Search results for: gamle-norge-and-nineteenth-century-british-women-travellers-in-norway

Gamle Norge and Nineteenth Century British Women Travellers in Norway

Author : Kathryn Walchester
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‘Gamle Norge and Nineteenth-Century British Women Travellers in Norway’ presents an account of the development of tourism in nineteenth-century Norway and considers the ways in which women travellers depicted their travels to the region. Tracing the motivations of various groups of women travellers, such as sportswomen, tourists and aristocrats, this book argues that in their writing, Norway forms a counterpoint to Victorian Britain: a place of freedom and possibility.

Gamle Norge and Nineteenth Century British Women Travellers in Norway

Author : Kathryn Walchester
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‘Gamle Norge and Nineteenth-Century British Women Travellers in Norway’ presents an account of the development of tourism in nineteenth-century Norway and considers the ways in which women travellers depicted their travels to the region. Tracing the motivations of various groups of women travellers, such as sportswomen, tourists and aristocrats, this book argues that in their writing, Norway forms a counterpoint to Victorian Britain: a place of freedom and possibility.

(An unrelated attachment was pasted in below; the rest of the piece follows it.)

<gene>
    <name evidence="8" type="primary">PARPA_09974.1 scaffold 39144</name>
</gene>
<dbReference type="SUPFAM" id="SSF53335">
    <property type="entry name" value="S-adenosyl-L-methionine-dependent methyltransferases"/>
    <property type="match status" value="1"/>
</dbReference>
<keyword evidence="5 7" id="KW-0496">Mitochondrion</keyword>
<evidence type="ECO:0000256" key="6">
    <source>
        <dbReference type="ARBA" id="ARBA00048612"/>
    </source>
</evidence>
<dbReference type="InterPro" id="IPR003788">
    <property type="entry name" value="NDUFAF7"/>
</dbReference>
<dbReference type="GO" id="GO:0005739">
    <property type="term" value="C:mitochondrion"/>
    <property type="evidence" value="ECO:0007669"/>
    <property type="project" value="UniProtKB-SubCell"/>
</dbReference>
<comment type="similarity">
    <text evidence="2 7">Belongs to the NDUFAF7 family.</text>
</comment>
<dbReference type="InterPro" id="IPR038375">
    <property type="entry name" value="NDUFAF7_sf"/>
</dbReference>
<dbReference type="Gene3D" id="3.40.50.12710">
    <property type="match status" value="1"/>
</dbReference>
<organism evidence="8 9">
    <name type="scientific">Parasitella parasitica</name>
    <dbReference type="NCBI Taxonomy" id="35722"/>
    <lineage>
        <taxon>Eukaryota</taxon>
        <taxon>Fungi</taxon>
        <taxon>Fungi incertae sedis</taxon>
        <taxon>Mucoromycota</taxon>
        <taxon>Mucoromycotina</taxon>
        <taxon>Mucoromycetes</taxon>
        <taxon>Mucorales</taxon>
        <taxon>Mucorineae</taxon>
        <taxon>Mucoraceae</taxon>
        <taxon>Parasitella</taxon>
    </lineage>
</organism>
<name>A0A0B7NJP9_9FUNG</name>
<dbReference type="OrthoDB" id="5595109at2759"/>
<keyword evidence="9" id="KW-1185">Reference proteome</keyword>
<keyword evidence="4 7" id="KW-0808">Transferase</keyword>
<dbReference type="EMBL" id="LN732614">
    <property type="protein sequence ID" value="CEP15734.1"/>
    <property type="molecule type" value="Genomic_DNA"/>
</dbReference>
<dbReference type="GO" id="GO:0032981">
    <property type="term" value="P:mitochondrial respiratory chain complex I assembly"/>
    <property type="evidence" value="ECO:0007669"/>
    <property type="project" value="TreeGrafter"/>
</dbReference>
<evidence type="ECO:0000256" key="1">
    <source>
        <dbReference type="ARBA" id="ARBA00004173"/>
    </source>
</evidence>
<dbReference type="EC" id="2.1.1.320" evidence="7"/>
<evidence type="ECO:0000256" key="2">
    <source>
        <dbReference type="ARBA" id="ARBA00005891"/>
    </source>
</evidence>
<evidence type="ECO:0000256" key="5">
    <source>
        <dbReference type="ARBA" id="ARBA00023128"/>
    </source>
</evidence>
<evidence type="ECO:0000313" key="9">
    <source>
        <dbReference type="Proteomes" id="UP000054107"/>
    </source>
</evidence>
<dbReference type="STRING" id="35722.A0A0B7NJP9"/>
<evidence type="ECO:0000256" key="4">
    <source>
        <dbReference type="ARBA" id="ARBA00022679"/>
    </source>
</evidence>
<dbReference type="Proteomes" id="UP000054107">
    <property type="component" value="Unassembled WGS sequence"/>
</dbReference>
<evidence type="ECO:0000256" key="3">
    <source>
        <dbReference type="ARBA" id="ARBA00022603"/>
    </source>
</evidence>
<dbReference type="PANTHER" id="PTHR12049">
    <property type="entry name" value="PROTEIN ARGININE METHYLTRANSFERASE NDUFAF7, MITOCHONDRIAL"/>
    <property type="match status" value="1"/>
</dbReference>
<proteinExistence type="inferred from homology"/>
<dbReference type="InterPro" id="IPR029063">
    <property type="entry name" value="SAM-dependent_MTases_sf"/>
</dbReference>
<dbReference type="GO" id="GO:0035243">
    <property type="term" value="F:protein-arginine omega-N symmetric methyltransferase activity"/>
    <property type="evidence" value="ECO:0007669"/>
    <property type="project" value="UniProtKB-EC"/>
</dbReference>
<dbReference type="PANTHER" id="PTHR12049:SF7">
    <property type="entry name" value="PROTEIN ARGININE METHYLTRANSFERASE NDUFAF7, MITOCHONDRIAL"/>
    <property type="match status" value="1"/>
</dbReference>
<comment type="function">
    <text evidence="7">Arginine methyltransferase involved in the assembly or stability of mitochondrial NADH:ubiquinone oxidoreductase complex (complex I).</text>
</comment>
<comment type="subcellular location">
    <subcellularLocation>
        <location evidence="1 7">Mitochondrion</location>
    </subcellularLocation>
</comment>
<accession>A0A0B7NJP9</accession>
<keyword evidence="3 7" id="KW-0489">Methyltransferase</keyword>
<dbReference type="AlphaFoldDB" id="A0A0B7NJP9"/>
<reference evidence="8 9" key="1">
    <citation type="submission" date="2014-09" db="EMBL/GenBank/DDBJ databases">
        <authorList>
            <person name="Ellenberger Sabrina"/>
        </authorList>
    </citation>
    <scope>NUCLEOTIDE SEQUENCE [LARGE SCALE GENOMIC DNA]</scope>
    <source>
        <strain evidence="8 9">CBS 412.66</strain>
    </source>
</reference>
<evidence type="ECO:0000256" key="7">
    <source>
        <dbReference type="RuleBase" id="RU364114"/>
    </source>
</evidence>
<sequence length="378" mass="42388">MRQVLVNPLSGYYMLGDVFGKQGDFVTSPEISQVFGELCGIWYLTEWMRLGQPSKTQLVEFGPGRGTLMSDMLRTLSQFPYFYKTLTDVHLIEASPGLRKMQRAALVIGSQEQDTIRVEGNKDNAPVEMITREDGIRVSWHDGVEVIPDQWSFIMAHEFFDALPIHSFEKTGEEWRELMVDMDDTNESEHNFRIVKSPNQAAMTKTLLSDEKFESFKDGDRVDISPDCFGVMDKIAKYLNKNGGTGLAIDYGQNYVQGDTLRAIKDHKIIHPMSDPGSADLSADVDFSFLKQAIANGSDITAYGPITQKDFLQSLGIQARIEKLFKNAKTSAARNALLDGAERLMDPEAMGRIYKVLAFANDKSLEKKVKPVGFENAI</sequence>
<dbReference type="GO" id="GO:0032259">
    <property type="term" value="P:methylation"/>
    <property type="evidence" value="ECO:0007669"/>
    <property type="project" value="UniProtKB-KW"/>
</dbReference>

Continental Tourism Travel Writing and the Consumption of Culture 1814 1900

Author : Benjamin Colbert
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This book explores the boundaries of British continental travel and tourism in the nineteenth century, stretching from Norway to Bulgaria, from visitors’ albums to missionary efforts, from juvenilia to joint authorship. The essay topics invoke new aesthetics of travel as consumption, travel as satire, and of the developing culture of tourism. Chronologically arranged, the book charts the growth and permutations of this new consumerist ideology of travel driven by the desires of both men and women: the insatiable appetite for new accounts of old routes as well as appropriation of the new; interart reproductions of description and illustration; and wider cultural manifestations of tourism within popular entertainment and domestic settings. Continental tourism provides multiple perspectives with wide-ranging coverage of cultural phenomena increasingly incorporated into and affected by the nineteenth-century continental tour. The essays suggest the coextension of travel alongside experiential boundaries and reveal the emergence of a consumerist attitude toward travel that persists in the present day.